Weird Space (detail) by Daniel Funkhouser.
Daniel Funkhouser/Photo by Lynn Trimble
For those who want to literally be one with the art, Daniel Funkhouser’s installation makes that possible. Funkhouser lined walls inside a shipping container gallery in Roosevelt Row with floor-to-ceiling curves, transforming them with changing infusions of light that beckon viewers inside for a creative embrace.
Antiquarian by Zachary Valent.
Zachary Valent/Photo by Lynn Trimble
Zachary Valent used concrete, a combination of selenite and grown crystals, and pigment to create this sculpture, which was exhibited at Step Gallery
. It’s intended as both self-portrait and personification of time, and expresses what the artist deems his own internal struggles with the limitations of time. Inspired by sculptor Auguste Rodin, Valent conveys a shift from thinking with the mind to thinking with technology.
PTSD I, II, III
PTSD I, II, III by Rick Bartow.
Rick Bartow/Photo by Lynn Trimble
Oregon artist Rick Bartow died in 2016, but more than 100 of his works, including these 2008 acrylic on canvas paintings, are featured in the “Things You Know But Cannot Explain” exhibition at the Heard Museum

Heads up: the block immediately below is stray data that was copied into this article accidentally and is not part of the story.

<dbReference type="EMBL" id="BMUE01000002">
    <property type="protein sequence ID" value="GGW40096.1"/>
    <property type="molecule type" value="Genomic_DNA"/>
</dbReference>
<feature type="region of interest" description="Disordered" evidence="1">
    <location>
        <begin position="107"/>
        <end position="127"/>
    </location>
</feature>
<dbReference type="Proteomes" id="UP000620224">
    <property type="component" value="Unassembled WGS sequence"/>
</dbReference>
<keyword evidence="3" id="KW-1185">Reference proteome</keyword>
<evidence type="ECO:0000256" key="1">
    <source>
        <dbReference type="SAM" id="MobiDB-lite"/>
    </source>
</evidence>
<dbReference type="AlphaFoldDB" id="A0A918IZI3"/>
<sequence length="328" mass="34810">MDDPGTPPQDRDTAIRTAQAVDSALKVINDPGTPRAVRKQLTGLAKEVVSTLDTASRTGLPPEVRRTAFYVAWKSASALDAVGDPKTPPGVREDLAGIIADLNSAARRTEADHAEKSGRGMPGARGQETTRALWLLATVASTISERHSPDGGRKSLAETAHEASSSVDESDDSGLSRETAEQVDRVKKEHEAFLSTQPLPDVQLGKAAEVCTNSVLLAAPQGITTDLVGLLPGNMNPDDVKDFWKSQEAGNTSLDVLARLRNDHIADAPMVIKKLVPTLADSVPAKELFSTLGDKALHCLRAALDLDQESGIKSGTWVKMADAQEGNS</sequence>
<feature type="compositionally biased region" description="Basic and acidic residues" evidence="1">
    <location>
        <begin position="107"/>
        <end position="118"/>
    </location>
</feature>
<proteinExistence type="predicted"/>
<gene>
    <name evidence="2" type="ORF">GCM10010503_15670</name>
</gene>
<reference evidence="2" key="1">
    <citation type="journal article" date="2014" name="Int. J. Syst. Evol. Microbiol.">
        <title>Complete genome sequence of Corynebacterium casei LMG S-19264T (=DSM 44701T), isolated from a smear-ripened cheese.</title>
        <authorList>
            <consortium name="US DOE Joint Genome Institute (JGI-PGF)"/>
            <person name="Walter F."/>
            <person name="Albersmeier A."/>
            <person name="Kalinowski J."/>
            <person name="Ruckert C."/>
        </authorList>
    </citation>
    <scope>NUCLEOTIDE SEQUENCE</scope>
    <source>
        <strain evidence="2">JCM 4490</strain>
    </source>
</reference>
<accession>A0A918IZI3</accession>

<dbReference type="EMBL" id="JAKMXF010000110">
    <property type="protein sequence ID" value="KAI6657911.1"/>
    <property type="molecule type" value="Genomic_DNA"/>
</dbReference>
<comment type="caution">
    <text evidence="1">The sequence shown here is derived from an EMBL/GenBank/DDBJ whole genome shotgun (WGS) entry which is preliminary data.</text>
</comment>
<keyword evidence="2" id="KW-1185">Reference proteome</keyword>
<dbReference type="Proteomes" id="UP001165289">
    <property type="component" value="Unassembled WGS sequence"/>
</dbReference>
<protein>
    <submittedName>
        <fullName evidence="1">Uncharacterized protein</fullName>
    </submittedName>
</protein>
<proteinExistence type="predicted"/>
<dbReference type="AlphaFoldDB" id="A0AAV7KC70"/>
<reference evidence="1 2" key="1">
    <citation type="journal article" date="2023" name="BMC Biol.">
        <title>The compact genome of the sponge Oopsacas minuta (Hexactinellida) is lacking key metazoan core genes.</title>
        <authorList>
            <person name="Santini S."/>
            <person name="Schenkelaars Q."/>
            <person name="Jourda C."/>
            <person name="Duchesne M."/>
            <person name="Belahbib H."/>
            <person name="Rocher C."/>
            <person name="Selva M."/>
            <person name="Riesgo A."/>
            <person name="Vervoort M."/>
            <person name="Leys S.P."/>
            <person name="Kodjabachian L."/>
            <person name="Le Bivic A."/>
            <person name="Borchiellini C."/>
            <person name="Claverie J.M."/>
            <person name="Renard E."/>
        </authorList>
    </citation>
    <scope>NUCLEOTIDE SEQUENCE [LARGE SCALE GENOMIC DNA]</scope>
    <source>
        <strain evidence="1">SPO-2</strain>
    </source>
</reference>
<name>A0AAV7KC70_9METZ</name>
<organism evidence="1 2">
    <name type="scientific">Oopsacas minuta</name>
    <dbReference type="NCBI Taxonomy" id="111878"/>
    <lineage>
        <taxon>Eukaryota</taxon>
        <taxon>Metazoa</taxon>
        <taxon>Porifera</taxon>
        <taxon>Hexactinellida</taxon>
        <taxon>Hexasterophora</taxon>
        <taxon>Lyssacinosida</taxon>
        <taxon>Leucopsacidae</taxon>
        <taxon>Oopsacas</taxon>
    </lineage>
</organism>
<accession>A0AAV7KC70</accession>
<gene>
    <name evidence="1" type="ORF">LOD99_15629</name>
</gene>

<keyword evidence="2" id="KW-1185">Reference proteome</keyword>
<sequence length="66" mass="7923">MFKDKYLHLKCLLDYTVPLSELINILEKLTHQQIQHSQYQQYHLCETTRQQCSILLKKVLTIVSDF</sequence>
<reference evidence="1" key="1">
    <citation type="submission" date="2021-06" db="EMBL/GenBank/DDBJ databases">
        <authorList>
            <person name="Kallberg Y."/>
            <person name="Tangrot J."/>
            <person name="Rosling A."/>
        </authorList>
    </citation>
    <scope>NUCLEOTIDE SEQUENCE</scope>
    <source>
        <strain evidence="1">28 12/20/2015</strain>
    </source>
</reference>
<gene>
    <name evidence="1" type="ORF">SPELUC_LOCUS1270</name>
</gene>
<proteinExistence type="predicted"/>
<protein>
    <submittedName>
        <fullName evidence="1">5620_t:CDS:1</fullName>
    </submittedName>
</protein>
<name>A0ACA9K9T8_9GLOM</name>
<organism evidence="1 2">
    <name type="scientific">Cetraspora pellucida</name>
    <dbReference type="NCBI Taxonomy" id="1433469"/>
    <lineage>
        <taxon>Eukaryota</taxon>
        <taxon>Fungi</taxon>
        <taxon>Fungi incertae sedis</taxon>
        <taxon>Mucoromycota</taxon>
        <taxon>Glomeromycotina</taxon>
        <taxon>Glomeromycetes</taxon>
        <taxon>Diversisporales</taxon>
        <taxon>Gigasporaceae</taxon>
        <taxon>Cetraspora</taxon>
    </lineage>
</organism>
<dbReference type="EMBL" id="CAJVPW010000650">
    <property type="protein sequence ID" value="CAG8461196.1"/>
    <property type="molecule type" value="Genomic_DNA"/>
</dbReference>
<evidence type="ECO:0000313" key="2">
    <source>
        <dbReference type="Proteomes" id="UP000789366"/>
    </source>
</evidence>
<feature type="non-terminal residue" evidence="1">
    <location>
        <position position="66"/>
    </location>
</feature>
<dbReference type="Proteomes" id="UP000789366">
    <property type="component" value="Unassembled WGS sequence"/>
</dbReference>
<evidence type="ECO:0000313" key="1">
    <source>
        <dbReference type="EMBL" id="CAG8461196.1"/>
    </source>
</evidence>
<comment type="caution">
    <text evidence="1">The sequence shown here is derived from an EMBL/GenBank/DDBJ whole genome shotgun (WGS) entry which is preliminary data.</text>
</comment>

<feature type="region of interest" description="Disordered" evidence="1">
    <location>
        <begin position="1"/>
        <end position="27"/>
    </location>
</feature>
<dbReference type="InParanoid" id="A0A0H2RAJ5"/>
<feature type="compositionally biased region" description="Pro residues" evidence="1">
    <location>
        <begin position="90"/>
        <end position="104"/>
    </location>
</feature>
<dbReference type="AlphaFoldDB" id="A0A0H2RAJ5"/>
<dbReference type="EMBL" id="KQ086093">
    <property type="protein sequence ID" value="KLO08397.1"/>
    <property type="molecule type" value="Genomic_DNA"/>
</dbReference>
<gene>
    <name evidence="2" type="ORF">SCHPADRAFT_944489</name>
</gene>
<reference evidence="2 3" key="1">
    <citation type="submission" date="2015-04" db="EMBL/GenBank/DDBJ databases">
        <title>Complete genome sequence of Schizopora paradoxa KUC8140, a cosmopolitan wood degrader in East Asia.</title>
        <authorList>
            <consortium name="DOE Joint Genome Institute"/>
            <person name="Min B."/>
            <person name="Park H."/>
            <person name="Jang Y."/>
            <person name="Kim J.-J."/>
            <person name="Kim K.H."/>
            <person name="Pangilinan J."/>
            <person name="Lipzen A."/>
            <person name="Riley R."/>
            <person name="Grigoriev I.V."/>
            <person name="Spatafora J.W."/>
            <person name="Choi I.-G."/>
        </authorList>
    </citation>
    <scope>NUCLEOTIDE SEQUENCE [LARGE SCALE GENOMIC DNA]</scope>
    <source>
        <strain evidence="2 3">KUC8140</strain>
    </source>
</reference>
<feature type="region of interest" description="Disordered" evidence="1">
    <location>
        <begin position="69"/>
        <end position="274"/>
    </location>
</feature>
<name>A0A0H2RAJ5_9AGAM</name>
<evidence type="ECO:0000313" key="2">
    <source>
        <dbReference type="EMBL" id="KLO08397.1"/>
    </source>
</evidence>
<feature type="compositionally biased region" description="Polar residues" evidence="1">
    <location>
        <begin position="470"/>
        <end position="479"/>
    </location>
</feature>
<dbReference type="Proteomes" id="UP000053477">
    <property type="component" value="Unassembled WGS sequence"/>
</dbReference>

. These pieces reflect his experience as a veteran, including struggling with post-traumatic stress disorder. Other works in the exhibition span many years of his work, including the latter period of his life, when he was recovering from multiple strokes.
Stock Split by Elliott Kayser.
Elliott Kayser/Photo by Lynn Trimble
This sculpture, recently featured in Elliott Kayser’s exhibition at Step Gallery
, depicts the vulnerability of both a domesticated, branded mother and its calf. The golden calf references both monetary gain and false idols, serving as a cautionary tale against putting too much faith in things of one’s own making, and highlighting the perils of valuing resources only for their efficiency and economy.
Alternative Facts (detail) by Christina You-sun Park.
Christina You-sun Park/Photo by Lynn Trimble
Irony abounds in this Mylar and wood piece featured in “The Politics of Place” exhibition at Eye Lounge
. By writing the content of Donald Trump's tweets onto simple strips of Mylar, Christina You-sun Park plays with themes that have been problematic for Trump’s presidency, including transparency, literacy, truthfulness, and record-keeping. Even as Trump seeks to eliminate arts funding, Park is one of many artists using creative means to critique his actions.